"At Mother Jones, we discovered that that his presidential campaign and the churches where he served as a pastor for twelve years will not provide copies of the sermons he delivered. GIven that Huckabee campaigns as a self-proclaimed "Christian leader," his actions as "Christian leader" are certainly legitimate subjects of examination. Why is he sitting on them?
Yesterday, I posted piece on a 1998 book Huckabee wrote that was filled with inflammatory fundamentalist rhetoric. In that book, Huckabee equated environmentalism with pornography and associated homosexuality with necrophilia. He dismissed those who advocate workplace equality for women. He denounced those Christians who accept a "misguided version of 'tolerance.'" He decried unnamed "modern government-sponsored social engineers" and claimed that "virtually every dollar poured into" government social programs is wasted. He also declared that people who do not believe in God tend to be "immoral" and tend to engage in "destructive behavior."
The book's content was not shocking, coming from a Bible-thumping fundamentalist. But Huckabee is trying to pitch himself as a friendly fellow who, as he claimed in the last debate, can unite a "very polarized country." Huckabee is free to believe whatever he wants, but it's hard to see how a social conservative advocating such extreme views could bring together a divided society.
There's still plenty of digging to be done in the fields of Huckabee. Who knows what will be unearthed? Yesterday, my former co-author Michael Isikoff and a Newsweek colleague of his broke the story that Huckabee, when he was governor in 1998, allegedly blocked a criminal investigation of his then seventeen-year-old son. David Huckabee had been accused of killing a stray dog at a Boy Scout camp, where he was a counselor. The head of the state police at the time told Newsweek that Huckabee's office leaned on him to stop any inquiry. And the FBI chief in Little Rock back then also said Huckabee attempted to stop an investigation of his son. No charges were ever filed. Huckabee denied the accounts of these two men.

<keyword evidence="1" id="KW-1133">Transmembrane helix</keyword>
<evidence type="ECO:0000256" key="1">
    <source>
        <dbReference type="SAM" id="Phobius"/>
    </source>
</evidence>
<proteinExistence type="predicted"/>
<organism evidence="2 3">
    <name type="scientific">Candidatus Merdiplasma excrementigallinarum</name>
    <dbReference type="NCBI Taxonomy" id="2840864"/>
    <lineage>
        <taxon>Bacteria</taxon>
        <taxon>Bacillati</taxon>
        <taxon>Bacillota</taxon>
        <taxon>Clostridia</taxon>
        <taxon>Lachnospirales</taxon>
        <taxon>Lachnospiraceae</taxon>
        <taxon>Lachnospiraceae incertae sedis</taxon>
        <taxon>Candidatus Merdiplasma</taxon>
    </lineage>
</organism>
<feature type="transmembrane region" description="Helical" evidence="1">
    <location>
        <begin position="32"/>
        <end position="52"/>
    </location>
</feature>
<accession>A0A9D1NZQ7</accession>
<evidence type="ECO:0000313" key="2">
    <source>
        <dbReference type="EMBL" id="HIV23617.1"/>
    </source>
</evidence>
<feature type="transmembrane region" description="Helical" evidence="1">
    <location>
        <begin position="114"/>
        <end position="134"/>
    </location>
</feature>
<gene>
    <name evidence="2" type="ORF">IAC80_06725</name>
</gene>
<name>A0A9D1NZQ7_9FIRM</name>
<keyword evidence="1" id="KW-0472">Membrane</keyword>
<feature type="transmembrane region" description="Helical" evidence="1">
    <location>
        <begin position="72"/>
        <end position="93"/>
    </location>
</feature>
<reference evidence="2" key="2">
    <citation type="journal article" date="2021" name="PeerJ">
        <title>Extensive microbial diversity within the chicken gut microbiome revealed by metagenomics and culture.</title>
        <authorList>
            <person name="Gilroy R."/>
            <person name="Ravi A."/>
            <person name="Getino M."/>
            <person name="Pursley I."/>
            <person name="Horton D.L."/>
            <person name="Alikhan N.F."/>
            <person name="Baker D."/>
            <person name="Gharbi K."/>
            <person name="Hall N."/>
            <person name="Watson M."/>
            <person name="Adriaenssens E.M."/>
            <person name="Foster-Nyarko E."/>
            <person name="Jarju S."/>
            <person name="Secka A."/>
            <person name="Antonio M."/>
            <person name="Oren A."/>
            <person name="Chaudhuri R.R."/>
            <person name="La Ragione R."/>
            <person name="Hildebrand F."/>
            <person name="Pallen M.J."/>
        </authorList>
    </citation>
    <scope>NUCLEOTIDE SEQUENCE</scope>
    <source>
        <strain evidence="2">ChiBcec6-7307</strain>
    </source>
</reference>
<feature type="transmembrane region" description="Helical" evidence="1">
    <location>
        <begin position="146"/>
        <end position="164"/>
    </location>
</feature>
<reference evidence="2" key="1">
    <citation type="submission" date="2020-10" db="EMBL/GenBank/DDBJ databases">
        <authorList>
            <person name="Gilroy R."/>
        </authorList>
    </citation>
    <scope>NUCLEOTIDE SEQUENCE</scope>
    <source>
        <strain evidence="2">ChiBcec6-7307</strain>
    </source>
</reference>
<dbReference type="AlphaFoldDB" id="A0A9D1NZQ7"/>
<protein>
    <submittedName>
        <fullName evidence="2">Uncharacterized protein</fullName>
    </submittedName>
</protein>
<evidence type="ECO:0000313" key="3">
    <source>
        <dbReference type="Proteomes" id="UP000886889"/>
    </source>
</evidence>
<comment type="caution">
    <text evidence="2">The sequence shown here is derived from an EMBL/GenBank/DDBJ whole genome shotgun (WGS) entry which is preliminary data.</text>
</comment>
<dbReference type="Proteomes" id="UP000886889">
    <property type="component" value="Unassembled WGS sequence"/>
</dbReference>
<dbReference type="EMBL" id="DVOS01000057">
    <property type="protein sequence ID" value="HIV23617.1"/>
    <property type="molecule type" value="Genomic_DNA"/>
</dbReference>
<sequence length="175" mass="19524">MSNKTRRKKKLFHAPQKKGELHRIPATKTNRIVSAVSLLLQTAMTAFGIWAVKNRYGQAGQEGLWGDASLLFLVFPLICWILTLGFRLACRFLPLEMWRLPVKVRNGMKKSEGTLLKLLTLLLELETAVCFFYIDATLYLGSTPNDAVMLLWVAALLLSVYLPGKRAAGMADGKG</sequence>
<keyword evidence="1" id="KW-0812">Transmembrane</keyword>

The Newsweek story didn't detail the grisly details of the dog-killing incident. But a letter sent to the head of the Boy Scouts in 1998 by the Animal Legal Defense Fund did include the specifics:
It has come to my attention that David Huckabee and Clayton Friday, two scout counselors, have admitted to the brutal killing of a stray dog at Camp Pioneer on July 11, 1998, and have been protected by the Caddo Area Council as well as Camp Pioneer authorities. The two boys allegedly hung a dog by his/her neck, throwing the body over a railing to a twenty foot drop. After realizing that this did not kill the dog, they slit his/her throat, and stoned the dog to death.